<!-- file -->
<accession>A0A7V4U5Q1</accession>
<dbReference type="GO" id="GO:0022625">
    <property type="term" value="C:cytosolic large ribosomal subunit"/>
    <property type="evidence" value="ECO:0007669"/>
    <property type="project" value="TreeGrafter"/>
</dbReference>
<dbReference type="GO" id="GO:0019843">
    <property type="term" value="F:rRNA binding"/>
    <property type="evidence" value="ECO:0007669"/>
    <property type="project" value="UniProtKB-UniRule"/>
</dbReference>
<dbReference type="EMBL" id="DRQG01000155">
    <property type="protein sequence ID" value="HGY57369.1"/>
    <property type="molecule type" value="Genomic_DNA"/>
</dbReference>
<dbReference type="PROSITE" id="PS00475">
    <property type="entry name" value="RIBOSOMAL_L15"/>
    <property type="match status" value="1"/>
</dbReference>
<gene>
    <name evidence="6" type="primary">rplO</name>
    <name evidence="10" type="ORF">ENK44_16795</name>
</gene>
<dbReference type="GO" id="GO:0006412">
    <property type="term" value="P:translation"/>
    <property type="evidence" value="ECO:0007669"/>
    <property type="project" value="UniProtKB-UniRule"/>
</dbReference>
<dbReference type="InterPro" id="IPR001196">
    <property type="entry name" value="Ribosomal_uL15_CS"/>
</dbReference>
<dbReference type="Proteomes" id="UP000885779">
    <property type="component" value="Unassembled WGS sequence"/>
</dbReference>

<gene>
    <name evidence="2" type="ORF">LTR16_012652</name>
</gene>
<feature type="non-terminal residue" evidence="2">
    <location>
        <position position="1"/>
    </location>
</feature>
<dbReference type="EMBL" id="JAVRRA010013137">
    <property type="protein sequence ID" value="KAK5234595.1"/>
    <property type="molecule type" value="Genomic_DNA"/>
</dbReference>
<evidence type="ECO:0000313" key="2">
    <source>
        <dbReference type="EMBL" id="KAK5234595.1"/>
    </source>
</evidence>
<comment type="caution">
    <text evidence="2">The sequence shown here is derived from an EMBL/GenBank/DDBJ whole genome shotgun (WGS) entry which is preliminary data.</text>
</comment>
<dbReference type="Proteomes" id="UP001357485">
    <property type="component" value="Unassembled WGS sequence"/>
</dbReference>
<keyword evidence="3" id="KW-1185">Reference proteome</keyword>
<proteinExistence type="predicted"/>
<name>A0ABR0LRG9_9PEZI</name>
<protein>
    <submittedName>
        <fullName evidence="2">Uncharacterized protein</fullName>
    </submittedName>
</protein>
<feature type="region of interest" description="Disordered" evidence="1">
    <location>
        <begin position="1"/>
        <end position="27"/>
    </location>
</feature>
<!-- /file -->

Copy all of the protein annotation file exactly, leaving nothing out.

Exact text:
<accession>A0A7V4U5Q1</accession>
<dbReference type="GO" id="GO:0022625">
    <property type="term" value="C:cytosolic large ribosomal subunit"/>
    <property type="evidence" value="ECO:0007669"/>
    <property type="project" value="TreeGrafter"/>
</dbReference>
<dbReference type="GO" id="GO:0019843">
    <property type="term" value="F:rRNA binding"/>
    <property type="evidence" value="ECO:0007669"/>
    <property type="project" value="UniProtKB-UniRule"/>
</dbReference>
<dbReference type="EMBL" id="DRQG01000155">
    <property type="protein sequence ID" value="HGY57369.1"/>
    <property type="molecule type" value="Genomic_DNA"/>
</dbReference>
<dbReference type="PROSITE" id="PS00475">
    <property type="entry name" value="RIBOSOMAL_L15"/>
    <property type="match status" value="1"/>
</dbReference>
<gene>
    <name evidence="6" type="primary">rplO</name>
    <name evidence="10" type="ORF">ENK44_16795</name>
</gene>
<dbReference type="GO" id="GO:0006412">
    <property type="term" value="P:translation"/>
    <property type="evidence" value="ECO:0007669"/>
    <property type="project" value="UniProtKB-UniRule"/>
</dbReference>
<dbReference type="InterPro" id="IPR001196">
    <property type="entry name" value="Ribosomal_uL15_CS"/>
</dbReference>
<dbReference type="Proteomes" id="UP000885779">
    <property type="component" value="Unassembled WGS sequence"/>
</dbReference>

<gene>
    <name evidence="2" type="ORF">LTR16_012652</name>
</gene>
<feature type="non-terminal residue" evidence="2">
    <location>
        <position position="1"/>
    </location>
</feature>
<dbReference type="EMBL" id="JAVRRA010013137">
    <property type="protein sequence ID" value="KAK5234595.1"/>
    <property type="molecule type" value="Genomic_DNA"/>
</dbReference>
<evidence type="ECO:0000313" key="2">
    <source>
        <dbReference type="EMBL" id="KAK5234595.1"/>
    </source>
</evidence>
<comment type="caution">
    <text evidence="2">The sequence shown here is derived from an EMBL/GenBank/DDBJ whole genome shotgun (WGS) entry which is preliminary data.</text>
</comment>
<dbReference type="Proteomes" id="UP001357485">
    <property type="component" value="Unassembled WGS sequence"/>
</dbReference>
<keyword evidence="3" id="KW-1185">Reference proteome</keyword>
<proteinExistence type="predicted"/>
<name>A0ABR0LRG9_9PEZI</name>
<protein>
    <submittedName>
        <fullName evidence="2">Uncharacterized protein</fullName>
    </submittedName>
</protein>
<feature type="region of interest" description="Disordered" evidence="1">
    <location>
        <begin position="1"/>
        <end position="27"/>
    </location>
</feature>